Given the film’s multiversal concept, their tales are variations on a theme that’s now culturally ingrained — a story perfected by Sam Raimi fourteen and sixteen years ago with the first two In contrast to our heroes’ collective mourning, however, the villain Wilson Fisk (Liev Schreiber) lacks the same mechanics and support system to deal with loss.
This also happens to be the very impetus for his dimension-hopping scheme.
As the Spider-folk commiserate, telling Miles they’re probably “the only ones who do understand,” the emotional heft feels earned.
We’ve seen flashes of the lives they’ve lived, and we’ve likely seen a full version of this story on screen at least once.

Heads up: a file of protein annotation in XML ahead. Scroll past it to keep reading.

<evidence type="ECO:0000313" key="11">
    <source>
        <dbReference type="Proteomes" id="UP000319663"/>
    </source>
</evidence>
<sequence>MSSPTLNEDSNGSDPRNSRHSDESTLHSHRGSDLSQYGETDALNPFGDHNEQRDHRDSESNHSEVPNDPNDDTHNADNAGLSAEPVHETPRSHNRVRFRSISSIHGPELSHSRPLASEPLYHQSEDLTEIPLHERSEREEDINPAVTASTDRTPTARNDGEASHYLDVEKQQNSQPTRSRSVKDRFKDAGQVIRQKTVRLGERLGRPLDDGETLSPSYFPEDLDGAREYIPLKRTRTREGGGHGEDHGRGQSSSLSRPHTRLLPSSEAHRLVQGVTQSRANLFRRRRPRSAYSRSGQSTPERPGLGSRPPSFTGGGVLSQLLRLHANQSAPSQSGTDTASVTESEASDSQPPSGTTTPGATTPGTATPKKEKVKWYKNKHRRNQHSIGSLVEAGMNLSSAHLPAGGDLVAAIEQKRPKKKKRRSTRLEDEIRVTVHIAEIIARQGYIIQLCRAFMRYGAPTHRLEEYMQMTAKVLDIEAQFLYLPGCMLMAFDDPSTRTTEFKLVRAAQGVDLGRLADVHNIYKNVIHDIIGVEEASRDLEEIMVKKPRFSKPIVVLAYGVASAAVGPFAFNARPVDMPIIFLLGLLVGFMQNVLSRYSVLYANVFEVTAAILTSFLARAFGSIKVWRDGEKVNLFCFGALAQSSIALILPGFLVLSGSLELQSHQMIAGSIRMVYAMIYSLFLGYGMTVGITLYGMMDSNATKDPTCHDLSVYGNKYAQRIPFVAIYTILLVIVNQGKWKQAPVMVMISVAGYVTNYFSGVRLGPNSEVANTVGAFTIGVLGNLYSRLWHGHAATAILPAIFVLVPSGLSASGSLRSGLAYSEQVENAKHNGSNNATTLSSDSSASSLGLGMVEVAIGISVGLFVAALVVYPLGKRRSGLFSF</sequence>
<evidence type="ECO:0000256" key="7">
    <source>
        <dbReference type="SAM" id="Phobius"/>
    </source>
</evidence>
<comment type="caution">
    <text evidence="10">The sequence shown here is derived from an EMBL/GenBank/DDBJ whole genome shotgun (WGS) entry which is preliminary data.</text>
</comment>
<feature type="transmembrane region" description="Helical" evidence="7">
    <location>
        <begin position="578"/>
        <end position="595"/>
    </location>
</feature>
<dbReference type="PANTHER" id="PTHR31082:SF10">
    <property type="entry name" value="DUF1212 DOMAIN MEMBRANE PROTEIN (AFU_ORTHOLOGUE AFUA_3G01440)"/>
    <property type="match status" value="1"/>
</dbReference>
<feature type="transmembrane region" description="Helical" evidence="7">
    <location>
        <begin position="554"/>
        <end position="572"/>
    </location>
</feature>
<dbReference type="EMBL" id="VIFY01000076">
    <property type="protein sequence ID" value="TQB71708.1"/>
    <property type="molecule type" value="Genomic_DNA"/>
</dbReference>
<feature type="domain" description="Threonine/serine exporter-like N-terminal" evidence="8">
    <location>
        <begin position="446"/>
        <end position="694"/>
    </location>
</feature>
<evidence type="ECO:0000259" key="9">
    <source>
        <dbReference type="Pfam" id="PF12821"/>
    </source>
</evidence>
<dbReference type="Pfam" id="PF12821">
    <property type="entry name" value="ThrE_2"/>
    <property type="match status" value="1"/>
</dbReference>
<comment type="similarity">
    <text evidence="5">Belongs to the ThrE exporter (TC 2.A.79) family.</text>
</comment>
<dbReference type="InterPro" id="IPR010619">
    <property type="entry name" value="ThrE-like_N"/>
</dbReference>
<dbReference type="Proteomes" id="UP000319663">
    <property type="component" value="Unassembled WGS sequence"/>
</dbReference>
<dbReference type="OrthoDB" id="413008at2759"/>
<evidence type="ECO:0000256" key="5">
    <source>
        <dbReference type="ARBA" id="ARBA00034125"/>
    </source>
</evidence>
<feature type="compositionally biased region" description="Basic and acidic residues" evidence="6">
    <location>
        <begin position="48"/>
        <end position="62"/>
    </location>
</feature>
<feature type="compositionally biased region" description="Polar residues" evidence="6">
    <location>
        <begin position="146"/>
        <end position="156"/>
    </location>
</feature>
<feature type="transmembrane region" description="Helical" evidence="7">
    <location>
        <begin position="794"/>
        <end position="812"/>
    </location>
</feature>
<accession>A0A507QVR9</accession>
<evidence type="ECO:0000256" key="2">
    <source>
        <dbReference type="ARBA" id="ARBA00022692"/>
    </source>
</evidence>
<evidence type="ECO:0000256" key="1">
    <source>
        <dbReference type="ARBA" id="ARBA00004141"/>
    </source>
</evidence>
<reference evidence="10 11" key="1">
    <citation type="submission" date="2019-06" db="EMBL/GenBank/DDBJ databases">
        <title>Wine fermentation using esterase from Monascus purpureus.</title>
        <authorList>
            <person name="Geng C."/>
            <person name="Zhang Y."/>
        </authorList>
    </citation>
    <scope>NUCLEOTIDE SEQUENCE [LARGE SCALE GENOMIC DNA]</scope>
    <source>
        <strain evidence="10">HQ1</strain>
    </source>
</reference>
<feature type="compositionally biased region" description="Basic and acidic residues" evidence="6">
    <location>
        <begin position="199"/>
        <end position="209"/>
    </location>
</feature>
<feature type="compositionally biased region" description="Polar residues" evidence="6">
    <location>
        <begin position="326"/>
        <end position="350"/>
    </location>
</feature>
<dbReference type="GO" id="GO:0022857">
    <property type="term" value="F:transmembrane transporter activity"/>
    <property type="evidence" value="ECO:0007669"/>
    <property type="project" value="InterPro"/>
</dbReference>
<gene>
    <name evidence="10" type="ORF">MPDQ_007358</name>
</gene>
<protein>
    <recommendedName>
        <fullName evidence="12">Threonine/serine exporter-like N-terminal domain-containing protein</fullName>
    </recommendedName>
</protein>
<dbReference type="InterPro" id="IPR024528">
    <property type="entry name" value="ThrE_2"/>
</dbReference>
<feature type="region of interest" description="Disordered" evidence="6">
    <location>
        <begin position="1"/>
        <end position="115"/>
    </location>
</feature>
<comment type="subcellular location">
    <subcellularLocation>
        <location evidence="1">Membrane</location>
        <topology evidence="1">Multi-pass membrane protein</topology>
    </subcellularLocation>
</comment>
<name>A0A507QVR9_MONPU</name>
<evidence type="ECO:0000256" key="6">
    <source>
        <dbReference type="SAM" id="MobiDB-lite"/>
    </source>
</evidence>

When Miles first deals with getting his powers, his invasive, paranoid thoughts begin to manifest as comic book paneling.
As he moves through physical space, the narration boxes shift into the background — another great use of 3D — and they’re replaced by new ones that are equally impactful: Transposing these elements to film ends up uniquely transformative.
Motion allows the narrations to forego a traditional left-to-right, the western orientation of the page.
We don’t need to see the boxes in a familiar pattern, since we track the order in which they first appear and read them accordingly. Another example of this effect is Miles moving through his school hallway after an embarrassing encounter with Gwen (Hailee Steinfeld).
Occasionally, the lines aren’t used to punctuate movement at all.
The introduction on Peni Parker (Kimiko Glenn), for instance, echoes the stylizations of Japanese anime and manga, as if light itself is being bent around her: Peni’s movements, along with those of Spider-Ham’s (John Mulaney), are emblematic of the exaggerated styles to which they pay homage.